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Article from New Trees by John Grimshaw & Ross Bayton
'Quercus muehlenbergii' from the website Trees and Shrubs Online (treesandshrubsonline.
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Tree to 30 m, occasionally to 45 m, to 2.1 m dbh, though in drier areas forming a shrub to 3 m. Bark thin, fissured and flaking, pale grey to creamy white. Branches spreading. Branchlets pale brown, minutely pubescent; becoming grey and glabrous in the second year. Leaves deciduous, 2–4 × (1–)1.5–2.5 cm, ovate to obovate, leathery, upper surface dark green and glabrous, lower surface glaucous and covered with minute six- to ten-rayed stellate hairs, (9–)10–14(–16) secondary veins on each side of the midrib, margins regularly undulate and dentate (or with shallow lobes), teeth/lobes rounded to acuminate and pointing towards the apex, apex acute to acuminate or apiculate; petiole 1–3 cm long. Infructescence 1–1.5 cm long with one to three cupules. Cupule shallow, hemispheric, 0.8–2.2 × 0.4–1.2 cm; scales tuberculate, closely appressed, with short, grey pubescence. Acorn oblong to ovoid, with one-quarter to half of its length enclosed in the cupule, 1.5–3 cm long, stylopodium prominent. Flowering April to May, fruiting September to October (USA). Nixon 1997. Distribution CANADA: Ontario; MEXICO: Coahuila, Nuevo León, Tamaulipas, Veracruz; USA: Alabama, Arkansas, Connecticut, Florida, Georgia, Illinois, Indiana, Iowa, Kansas, Kentucky, Louisiana, Maryland, Massachusetts, Michigan, Minnesota, Mississippi, Missouri, Nebraska, New Jersey, New Mexico, New York, North Carolina, Ohio, Oklahoma, Pennsylvania, South Carolina, Tennessee, Texas, Vermont, Virginia, West Virginia, Wisconsin. Habitat Mixed deciduous forest, woodland, thicket between 0 and 2300 m asl. In western part of range, often restricted to north-facing slopes and river valleys. Generally prefers limestone or other calcareous soils. USDA Hardiness Zone 4. Conservation status Least Concern. Illustration Nixon 1997, Sternberg 2004; NT740. Cross-references B505, S415, K98. Taxonomic note This species is closely related to the Dwarf Chinkapin Oak Q. prinoides, and is regarded by some as the arborescent phase of that species (Clark 1994). The spelling muehlenbergii is correct, despite Clark’s arguments for muhlenbergii: the taxonomic code requires ‘ü’ to be written ‘ue’ in a scientific name.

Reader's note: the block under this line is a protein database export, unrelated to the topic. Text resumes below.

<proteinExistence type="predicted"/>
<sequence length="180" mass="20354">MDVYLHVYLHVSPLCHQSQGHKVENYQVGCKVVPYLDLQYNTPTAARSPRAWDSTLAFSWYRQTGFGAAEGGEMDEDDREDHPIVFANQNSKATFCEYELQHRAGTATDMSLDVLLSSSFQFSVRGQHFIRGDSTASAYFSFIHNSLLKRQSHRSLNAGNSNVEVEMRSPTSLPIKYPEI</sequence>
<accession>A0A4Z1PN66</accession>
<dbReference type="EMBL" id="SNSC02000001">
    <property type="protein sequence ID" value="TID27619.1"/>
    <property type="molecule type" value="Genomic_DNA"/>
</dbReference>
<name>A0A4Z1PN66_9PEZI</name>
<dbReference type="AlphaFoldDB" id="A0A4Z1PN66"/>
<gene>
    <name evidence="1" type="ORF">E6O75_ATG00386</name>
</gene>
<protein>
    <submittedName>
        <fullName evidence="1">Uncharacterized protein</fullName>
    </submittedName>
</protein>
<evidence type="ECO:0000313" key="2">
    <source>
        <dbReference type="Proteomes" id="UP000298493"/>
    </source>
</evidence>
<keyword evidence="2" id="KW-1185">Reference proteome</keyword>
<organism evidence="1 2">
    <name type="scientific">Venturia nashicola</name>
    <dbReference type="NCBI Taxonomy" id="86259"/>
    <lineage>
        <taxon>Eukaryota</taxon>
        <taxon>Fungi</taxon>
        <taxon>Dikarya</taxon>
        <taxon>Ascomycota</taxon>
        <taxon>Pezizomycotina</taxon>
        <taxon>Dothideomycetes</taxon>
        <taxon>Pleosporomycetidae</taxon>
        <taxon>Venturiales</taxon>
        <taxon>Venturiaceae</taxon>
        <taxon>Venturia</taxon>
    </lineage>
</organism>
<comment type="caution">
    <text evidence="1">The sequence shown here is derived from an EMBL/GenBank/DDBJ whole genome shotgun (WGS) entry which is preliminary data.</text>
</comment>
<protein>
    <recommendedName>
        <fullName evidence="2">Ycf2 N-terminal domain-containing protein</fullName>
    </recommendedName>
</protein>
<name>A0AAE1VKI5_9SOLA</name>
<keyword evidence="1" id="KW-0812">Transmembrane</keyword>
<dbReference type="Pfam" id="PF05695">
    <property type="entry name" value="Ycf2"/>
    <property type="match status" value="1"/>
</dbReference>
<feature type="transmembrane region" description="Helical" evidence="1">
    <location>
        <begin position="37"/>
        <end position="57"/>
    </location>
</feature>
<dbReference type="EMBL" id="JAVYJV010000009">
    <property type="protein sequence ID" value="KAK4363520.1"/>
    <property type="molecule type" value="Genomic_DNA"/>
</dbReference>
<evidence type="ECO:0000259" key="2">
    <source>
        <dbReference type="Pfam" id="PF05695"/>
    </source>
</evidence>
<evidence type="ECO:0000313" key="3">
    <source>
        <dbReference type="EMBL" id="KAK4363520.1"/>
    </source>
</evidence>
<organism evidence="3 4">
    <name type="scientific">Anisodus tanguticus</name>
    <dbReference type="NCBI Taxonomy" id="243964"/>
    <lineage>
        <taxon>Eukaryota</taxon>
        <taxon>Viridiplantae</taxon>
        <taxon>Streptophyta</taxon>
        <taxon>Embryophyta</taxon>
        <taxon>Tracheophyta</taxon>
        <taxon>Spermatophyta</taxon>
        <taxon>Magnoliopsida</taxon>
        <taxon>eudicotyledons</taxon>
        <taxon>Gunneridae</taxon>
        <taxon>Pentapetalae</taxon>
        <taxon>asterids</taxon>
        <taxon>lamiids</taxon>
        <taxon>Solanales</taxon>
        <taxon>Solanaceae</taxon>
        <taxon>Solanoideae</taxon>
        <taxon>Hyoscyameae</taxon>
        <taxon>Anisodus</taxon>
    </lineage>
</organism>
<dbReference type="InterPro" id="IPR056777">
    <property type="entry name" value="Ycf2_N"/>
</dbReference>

Despite being described by Melendrez (2000) as ‘one of America’s most regal oaks’, and possessing the widest range of any temperate oak in North America, Quercus muehlenbergii is poorly known in Europe and was barely afforded a comparative note by Bean (1976b) – although it was first introduced to England in 1737 (Forest 2004). A tree in Kensington Gardens was 20 m tall in 1981 (Mitchell 1983), but the current UK champion is a ‘supine’ 10 m specimen at Syon House, Middlesex (Johnson 2003). There are small, young trees across the river at Kew, and others at the Hillier Gardens are doing well, but as a white oak it presumably prefers warmer summers than southern England can provide. It seems to thrive in central Europe, some individuals at Ettelbruck reaching up to 2.4 m in five years. Its qualities for the eastern United States are very amply treated by Sternberg (2004) and Clark (1994), but its wide range enables appropriate selections to be made for different environments. Melendrez (2000) particularly recommends seed from desert provenances for plantings in the drier southwestern states. It is also noted for its tolerance of alkaline soils (Clark 1994, Sternberg 2004). Fine specimens can be seen in most of the arboreta and collections of the eastern United States, including a particularly lovely grove at Longwood Gardens, Pennsylvania.